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Long time no talk Dean. These wonderful photos stir the juices a bit. Rinie and I talked last year after our enjoyable time in Turkey about taking a trip to Cambodia later this year. I don't know whether it will happen, but your photos definitely have me thinking. I'm not a hot, humid weather person. When would you think a good time of the year to travel in Cambodia might be? You were there in November. How was that?
Hi Curtis. You couldn't pick a better place for photography than Cambodia. It's truly an amazing experience. You will love it and the people are so nice too. Haven't been to Phnom Penh though, just Siem Reap. You may want to put Myanmar on the radar as well as it's just opening up to tourists.
November was really good. Not too hot ... around 25C most days but humidity was quite high still but no at it's high.. The temperature doesn't really vary that much but the rainfall and humidity do ... and so do the crowds !!!
Travelling is always an exercise in trade-offs ... temp/rainfall/humidity/crowds. Dec/Jan/Feb are more pleasant weather wise as far as humidity & rainfall go, but the BIG downside is the never ending bus tours from Korea & China. The place is just toobusy. I can't travel anywhere in peak season as crowds just destroy the whole trip for me.
Photographically, you really need to be there when it's a bit humid unfortunately, because during the low-humidity months there's no rain and the place is a bit of a dust-bowl. You wont get the nice lush greenery in your shots. Also the floating village which 90% of visitora don't get to, and something you should definitely see, is no longer flooded !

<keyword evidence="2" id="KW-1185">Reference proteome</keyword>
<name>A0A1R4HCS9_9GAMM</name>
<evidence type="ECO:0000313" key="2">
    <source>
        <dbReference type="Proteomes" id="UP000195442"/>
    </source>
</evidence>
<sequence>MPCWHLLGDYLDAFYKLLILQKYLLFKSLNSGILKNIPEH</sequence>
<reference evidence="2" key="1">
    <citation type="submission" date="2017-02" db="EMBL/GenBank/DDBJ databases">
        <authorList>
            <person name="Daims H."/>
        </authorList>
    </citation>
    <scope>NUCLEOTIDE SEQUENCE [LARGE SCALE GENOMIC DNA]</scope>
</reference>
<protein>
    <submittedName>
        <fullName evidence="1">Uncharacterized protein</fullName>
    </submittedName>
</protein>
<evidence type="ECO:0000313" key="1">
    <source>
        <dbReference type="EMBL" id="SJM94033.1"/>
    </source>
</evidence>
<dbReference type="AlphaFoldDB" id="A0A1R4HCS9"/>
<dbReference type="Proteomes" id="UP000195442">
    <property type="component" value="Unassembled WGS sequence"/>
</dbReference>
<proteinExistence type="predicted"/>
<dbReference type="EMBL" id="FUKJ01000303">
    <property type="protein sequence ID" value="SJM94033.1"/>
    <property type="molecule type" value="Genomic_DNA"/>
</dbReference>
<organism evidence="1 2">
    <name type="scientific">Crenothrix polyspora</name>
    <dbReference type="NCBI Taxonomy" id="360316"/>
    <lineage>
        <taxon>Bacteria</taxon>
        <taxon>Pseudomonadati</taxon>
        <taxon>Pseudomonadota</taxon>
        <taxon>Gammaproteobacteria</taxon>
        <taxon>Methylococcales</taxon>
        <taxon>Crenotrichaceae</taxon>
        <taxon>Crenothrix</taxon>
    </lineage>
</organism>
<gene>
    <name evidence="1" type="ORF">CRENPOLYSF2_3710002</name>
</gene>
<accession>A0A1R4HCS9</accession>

From our planning, early November seemed like a good time to visit because the rain had fully subsided yet the fields were still green, crowds are no where near capacity and the river near the villages are still flooded. We still had a bit of rain which was great because it gave the temples a nice wet sheen. I would of actually preferred a little earlier, but we wanted to secure Sam as our guide and kind of planned around his availability.
You really need to hire a guide/car while in Siem Reap as opposed to getting around on tuk tuks. Our guide, Sam, was absolutely brilliant and I can pass his details on to you if you like ... book him months in advance though. Apart from the obvious heightened experience & efficiency only a professional guide can bring to trip, being driven around in an air-conditioned car mitigates a lot of the humidity. A driving guide in Siem Reap will set you back USD $35 per day. We had lots of refresher stops along the way while hopping from temple-to-temple, sampling local cuisine and just basically resting and chatting to Sam.
I think you need around 5 full days there (outside of travel days) to really get a feel for Siem Reap. Maybe a couple of more days if you want to just laze around a pool etc. Breaking up days from visiting to temples with trips to villages etc is something to consider as well as you do get "temple-fatigue". Breaking the days up gives you more of a fresh outlook with the temples. Locals love there photos taken and getting off the tourist track is always a highlight. We went to villages that had no electricity that never see any tourists which opens your eyes. Seeing things like a fire next to each village house ... burning rubbish as there's obviously no rubbish collection was an eye opener but all part of it.
I would give down-town Siem Reap a miss ... too touristy and not that pleasant. Much better off staying a a nicer hotel with a good local Khmer restaurant and a pool !!
So glad you're both thinking of going to Cambodia and I'm sure you will love it. More than happy to pass on any info that may be of use to you when the time comes.
Maybe we may see you n HK for a few days as well !!!
Lovely images too BTW ... the first one is superb.